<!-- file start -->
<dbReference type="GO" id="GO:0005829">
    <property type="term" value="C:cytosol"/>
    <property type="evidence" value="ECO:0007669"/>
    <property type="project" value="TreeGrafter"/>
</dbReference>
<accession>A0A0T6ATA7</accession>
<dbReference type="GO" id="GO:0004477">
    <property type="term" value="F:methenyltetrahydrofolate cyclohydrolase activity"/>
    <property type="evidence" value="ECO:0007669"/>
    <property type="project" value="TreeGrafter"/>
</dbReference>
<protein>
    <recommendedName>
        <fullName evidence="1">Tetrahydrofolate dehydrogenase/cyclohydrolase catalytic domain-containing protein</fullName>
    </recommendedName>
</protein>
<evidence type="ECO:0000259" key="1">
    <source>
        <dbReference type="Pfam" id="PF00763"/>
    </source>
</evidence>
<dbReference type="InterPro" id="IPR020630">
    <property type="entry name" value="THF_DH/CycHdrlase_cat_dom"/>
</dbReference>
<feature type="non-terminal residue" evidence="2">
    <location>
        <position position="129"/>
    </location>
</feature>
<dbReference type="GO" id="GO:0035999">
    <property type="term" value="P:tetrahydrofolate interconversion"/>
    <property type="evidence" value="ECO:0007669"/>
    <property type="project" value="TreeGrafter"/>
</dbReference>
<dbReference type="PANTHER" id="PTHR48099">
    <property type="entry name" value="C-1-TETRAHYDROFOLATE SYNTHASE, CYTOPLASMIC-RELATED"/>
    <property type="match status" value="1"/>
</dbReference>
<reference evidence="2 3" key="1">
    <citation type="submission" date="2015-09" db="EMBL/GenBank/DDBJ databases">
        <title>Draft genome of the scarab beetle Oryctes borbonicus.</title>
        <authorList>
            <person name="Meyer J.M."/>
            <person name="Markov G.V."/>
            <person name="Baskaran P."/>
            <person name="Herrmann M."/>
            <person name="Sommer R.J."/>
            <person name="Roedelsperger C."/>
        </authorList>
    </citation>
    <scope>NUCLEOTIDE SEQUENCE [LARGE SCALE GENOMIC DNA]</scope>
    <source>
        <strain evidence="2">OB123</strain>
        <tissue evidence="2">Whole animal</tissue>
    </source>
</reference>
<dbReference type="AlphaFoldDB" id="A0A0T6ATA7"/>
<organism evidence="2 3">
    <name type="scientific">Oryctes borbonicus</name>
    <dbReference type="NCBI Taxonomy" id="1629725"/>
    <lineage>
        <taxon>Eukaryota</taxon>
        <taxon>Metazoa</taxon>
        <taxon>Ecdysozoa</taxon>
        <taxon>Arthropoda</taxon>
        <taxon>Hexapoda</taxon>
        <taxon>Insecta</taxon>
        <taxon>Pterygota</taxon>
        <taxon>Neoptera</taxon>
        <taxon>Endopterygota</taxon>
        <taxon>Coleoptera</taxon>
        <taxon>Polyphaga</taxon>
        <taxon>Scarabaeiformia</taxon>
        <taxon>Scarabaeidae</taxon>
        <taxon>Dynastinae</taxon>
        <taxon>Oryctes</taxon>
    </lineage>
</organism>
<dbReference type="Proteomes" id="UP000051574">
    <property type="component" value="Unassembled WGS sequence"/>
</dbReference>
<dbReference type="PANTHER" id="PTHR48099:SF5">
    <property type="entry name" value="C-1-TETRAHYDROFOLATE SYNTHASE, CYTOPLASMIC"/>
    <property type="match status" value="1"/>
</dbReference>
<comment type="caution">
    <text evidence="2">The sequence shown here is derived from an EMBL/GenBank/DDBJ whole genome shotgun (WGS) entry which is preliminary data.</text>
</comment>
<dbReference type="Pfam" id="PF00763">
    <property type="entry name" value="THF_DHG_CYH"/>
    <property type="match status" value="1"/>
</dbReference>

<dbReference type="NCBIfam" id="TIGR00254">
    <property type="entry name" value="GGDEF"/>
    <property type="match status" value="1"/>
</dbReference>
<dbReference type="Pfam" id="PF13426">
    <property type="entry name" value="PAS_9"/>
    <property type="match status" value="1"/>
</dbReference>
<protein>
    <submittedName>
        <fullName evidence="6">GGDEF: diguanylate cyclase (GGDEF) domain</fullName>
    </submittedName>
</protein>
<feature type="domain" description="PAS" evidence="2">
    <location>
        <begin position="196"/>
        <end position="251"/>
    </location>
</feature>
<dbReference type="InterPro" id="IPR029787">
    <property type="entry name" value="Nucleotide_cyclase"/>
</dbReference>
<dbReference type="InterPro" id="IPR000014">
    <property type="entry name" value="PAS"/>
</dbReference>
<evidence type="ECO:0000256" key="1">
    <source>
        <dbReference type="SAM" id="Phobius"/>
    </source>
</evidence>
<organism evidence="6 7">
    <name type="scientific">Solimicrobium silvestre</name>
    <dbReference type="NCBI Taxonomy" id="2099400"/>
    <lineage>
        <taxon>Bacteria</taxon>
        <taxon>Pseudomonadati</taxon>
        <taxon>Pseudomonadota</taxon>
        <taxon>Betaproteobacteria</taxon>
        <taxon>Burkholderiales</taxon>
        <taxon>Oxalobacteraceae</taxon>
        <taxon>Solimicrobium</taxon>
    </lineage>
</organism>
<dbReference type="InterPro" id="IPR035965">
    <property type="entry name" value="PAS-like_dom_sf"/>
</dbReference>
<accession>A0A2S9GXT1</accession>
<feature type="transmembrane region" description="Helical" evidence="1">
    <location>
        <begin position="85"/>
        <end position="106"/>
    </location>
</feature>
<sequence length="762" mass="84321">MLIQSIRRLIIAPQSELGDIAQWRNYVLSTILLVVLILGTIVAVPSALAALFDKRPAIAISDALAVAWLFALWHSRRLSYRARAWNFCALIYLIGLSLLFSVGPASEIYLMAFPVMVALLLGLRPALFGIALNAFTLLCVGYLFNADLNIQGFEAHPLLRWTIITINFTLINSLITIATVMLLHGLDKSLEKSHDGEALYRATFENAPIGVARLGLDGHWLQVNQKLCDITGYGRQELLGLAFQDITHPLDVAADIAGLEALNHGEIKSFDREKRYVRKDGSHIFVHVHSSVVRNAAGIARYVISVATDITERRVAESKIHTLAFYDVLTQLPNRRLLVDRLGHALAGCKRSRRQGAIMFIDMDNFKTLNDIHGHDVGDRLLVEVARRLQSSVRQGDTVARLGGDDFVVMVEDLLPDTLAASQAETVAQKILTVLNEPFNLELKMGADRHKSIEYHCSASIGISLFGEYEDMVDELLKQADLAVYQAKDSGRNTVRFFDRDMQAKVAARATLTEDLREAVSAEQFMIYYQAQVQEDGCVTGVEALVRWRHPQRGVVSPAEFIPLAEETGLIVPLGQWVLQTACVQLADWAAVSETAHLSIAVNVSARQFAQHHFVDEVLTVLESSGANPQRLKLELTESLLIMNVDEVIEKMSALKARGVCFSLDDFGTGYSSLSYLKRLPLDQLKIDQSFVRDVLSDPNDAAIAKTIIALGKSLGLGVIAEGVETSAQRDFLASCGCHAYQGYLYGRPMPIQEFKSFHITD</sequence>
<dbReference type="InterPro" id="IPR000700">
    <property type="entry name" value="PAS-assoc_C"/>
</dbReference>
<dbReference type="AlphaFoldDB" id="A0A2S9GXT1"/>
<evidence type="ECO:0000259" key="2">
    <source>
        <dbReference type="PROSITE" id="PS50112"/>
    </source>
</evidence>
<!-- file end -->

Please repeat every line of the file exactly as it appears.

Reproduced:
<dbReference type="GO" id="GO:0005829">
    <property type="term" value="C:cytosol"/>
    <property type="evidence" value="ECO:0007669"/>
    <property type="project" value="TreeGrafter"/>
</dbReference>
<accession>A0A0T6ATA7</accession>
<dbReference type="GO" id="GO:0004477">
    <property type="term" value="F:methenyltetrahydrofolate cyclohydrolase activity"/>
    <property type="evidence" value="ECO:0007669"/>
    <property type="project" value="TreeGrafter"/>
</dbReference>
<protein>
    <recommendedName>
        <fullName evidence="1">Tetrahydrofolate dehydrogenase/cyclohydrolase catalytic domain-containing protein</fullName>
    </recommendedName>
</protein>
<evidence type="ECO:0000259" key="1">
    <source>
        <dbReference type="Pfam" id="PF00763"/>
    </source>
</evidence>
<dbReference type="InterPro" id="IPR020630">
    <property type="entry name" value="THF_DH/CycHdrlase_cat_dom"/>
</dbReference>
<feature type="non-terminal residue" evidence="2">
    <location>
        <position position="129"/>
    </location>
</feature>
<dbReference type="GO" id="GO:0035999">
    <property type="term" value="P:tetrahydrofolate interconversion"/>
    <property type="evidence" value="ECO:0007669"/>
    <property type="project" value="TreeGrafter"/>
</dbReference>
<dbReference type="PANTHER" id="PTHR48099">
    <property type="entry name" value="C-1-TETRAHYDROFOLATE SYNTHASE, CYTOPLASMIC-RELATED"/>
    <property type="match status" value="1"/>
</dbReference>
<reference evidence="2 3" key="1">
    <citation type="submission" date="2015-09" db="EMBL/GenBank/DDBJ databases">
        <title>Draft genome of the scarab beetle Oryctes borbonicus.</title>
        <authorList>
            <person name="Meyer J.M."/>
            <person name="Markov G.V."/>
            <person name="Baskaran P."/>
            <person name="Herrmann M."/>
            <person name="Sommer R.J."/>
            <person name="Roedelsperger C."/>
        </authorList>
    </citation>
    <scope>NUCLEOTIDE SEQUENCE [LARGE SCALE GENOMIC DNA]</scope>
    <source>
        <strain evidence="2">OB123</strain>
        <tissue evidence="2">Whole animal</tissue>
    </source>
</reference>
<dbReference type="AlphaFoldDB" id="A0A0T6ATA7"/>
<organism evidence="2 3">
    <name type="scientific">Oryctes borbonicus</name>
    <dbReference type="NCBI Taxonomy" id="1629725"/>
    <lineage>
        <taxon>Eukaryota</taxon>
        <taxon>Metazoa</taxon>
        <taxon>Ecdysozoa</taxon>
        <taxon>Arthropoda</taxon>
        <taxon>Hexapoda</taxon>
        <taxon>Insecta</taxon>
        <taxon>Pterygota</taxon>
        <taxon>Neoptera</taxon>
        <taxon>Endopterygota</taxon>
        <taxon>Coleoptera</taxon>
        <taxon>Polyphaga</taxon>
        <taxon>Scarabaeiformia</taxon>
        <taxon>Scarabaeidae</taxon>
        <taxon>Dynastinae</taxon>
        <taxon>Oryctes</taxon>
    </lineage>
</organism>
<dbReference type="Proteomes" id="UP000051574">
    <property type="component" value="Unassembled WGS sequence"/>
</dbReference>
<dbReference type="PANTHER" id="PTHR48099:SF5">
    <property type="entry name" value="C-1-TETRAHYDROFOLATE SYNTHASE, CYTOPLASMIC"/>
    <property type="match status" value="1"/>
</dbReference>
<comment type="caution">
    <text evidence="2">The sequence shown here is derived from an EMBL/GenBank/DDBJ whole genome shotgun (WGS) entry which is preliminary data.</text>
</comment>
<dbReference type="Pfam" id="PF00763">
    <property type="entry name" value="THF_DHG_CYH"/>
    <property type="match status" value="1"/>
</dbReference>

<dbReference type="NCBIfam" id="TIGR00254">
    <property type="entry name" value="GGDEF"/>
    <property type="match status" value="1"/>
</dbReference>
<dbReference type="Pfam" id="PF13426">
    <property type="entry name" value="PAS_9"/>
    <property type="match status" value="1"/>
</dbReference>
<protein>
    <submittedName>
        <fullName evidence="6">GGDEF: diguanylate cyclase (GGDEF) domain</fullName>
    </submittedName>
</protein>
<feature type="domain" description="PAS" evidence="2">
    <location>
        <begin position="196"/>
        <end position="251"/>
    </location>
</feature>
<dbReference type="InterPro" id="IPR029787">
    <property type="entry name" value="Nucleotide_cyclase"/>
</dbReference>
<dbReference type="InterPro" id="IPR000014">
    <property type="entry name" value="PAS"/>
</dbReference>
<evidence type="ECO:0000256" key="1">
    <source>
        <dbReference type="SAM" id="Phobius"/>
    </source>
</evidence>
<organism evidence="6 7">
    <name type="scientific">Solimicrobium silvestre</name>
    <dbReference type="NCBI Taxonomy" id="2099400"/>
    <lineage>
        <taxon>Bacteria</taxon>
        <taxon>Pseudomonadati</taxon>
        <taxon>Pseudomonadota</taxon>
        <taxon>Betaproteobacteria</taxon>
        <taxon>Burkholderiales</taxon>
        <taxon>Oxalobacteraceae</taxon>
        <taxon>Solimicrobium</taxon>
    </lineage>
</organism>
<dbReference type="InterPro" id="IPR035965">
    <property type="entry name" value="PAS-like_dom_sf"/>
</dbReference>
<accession>A0A2S9GXT1</accession>
<feature type="transmembrane region" description="Helical" evidence="1">
    <location>
        <begin position="85"/>
        <end position="106"/>
    </location>
</feature>
<sequence length="762" mass="84321">MLIQSIRRLIIAPQSELGDIAQWRNYVLSTILLVVLILGTIVAVPSALAALFDKRPAIAISDALAVAWLFALWHSRRLSYRARAWNFCALIYLIGLSLLFSVGPASEIYLMAFPVMVALLLGLRPALFGIALNAFTLLCVGYLFNADLNIQGFEAHPLLRWTIITINFTLINSLITIATVMLLHGLDKSLEKSHDGEALYRATFENAPIGVARLGLDGHWLQVNQKLCDITGYGRQELLGLAFQDITHPLDVAADIAGLEALNHGEIKSFDREKRYVRKDGSHIFVHVHSSVVRNAAGIARYVISVATDITERRVAESKIHTLAFYDVLTQLPNRRLLVDRLGHALAGCKRSRRQGAIMFIDMDNFKTLNDIHGHDVGDRLLVEVARRLQSSVRQGDTVARLGGDDFVVMVEDLLPDTLAASQAETVAQKILTVLNEPFNLELKMGADRHKSIEYHCSASIGISLFGEYEDMVDELLKQADLAVYQAKDSGRNTVRFFDRDMQAKVAARATLTEDLREAVSAEQFMIYYQAQVQEDGCVTGVEALVRWRHPQRGVVSPAEFIPLAEETGLIVPLGQWVLQTACVQLADWAAVSETAHLSIAVNVSARQFAQHHFVDEVLTVLESSGANPQRLKLELTESLLIMNVDEVIEKMSALKARGVCFSLDDFGTGYSSLSYLKRLPLDQLKIDQSFVRDVLSDPNDAAIAKTIIALGKSLGLGVIAEGVETSAQRDFLASCGCHAYQGYLYGRPMPIQEFKSFHITD</sequence>
<dbReference type="InterPro" id="IPR000700">
    <property type="entry name" value="PAS-assoc_C"/>
</dbReference>
<dbReference type="AlphaFoldDB" id="A0A2S9GXT1"/>
<evidence type="ECO:0000259" key="2">
    <source>
        <dbReference type="PROSITE" id="PS50112"/>
    </source>
</evidence>